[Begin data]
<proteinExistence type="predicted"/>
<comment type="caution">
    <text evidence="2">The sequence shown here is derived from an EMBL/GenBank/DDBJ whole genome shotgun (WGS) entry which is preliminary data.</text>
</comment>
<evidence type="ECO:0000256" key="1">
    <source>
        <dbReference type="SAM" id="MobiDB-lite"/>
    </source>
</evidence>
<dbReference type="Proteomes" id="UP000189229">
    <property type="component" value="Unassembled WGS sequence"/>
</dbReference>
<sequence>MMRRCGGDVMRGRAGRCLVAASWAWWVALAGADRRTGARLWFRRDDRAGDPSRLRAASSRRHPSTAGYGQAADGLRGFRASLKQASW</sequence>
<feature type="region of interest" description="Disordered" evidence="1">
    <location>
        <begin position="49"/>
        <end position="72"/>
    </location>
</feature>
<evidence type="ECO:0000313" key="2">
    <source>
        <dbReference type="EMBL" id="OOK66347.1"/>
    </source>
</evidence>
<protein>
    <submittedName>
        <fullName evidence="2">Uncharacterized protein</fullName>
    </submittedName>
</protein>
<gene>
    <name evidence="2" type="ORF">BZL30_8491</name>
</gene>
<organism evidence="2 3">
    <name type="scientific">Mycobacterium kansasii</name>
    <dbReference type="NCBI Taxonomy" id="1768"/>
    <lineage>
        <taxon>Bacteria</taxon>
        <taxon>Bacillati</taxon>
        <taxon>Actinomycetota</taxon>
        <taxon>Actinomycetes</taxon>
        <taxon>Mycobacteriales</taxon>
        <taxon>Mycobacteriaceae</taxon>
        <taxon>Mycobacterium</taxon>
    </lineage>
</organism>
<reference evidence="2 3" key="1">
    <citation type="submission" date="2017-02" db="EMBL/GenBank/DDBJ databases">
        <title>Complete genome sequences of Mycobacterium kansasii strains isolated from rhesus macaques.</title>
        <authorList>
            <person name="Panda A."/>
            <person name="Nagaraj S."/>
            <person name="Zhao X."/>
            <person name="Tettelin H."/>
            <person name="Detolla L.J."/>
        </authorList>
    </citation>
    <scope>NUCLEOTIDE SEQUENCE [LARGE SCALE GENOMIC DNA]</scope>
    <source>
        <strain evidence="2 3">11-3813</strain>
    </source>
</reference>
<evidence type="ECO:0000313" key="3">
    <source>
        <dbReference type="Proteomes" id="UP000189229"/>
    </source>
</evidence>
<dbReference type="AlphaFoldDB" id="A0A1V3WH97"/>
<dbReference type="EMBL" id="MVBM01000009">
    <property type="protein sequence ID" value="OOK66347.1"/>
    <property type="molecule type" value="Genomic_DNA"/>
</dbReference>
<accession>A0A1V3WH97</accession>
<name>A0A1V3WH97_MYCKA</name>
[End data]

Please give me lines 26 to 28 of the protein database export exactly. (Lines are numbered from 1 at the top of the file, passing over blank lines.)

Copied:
    <submittedName>
        <fullName evidence="2">Uncharacterized protein</fullName>
    </submittedName>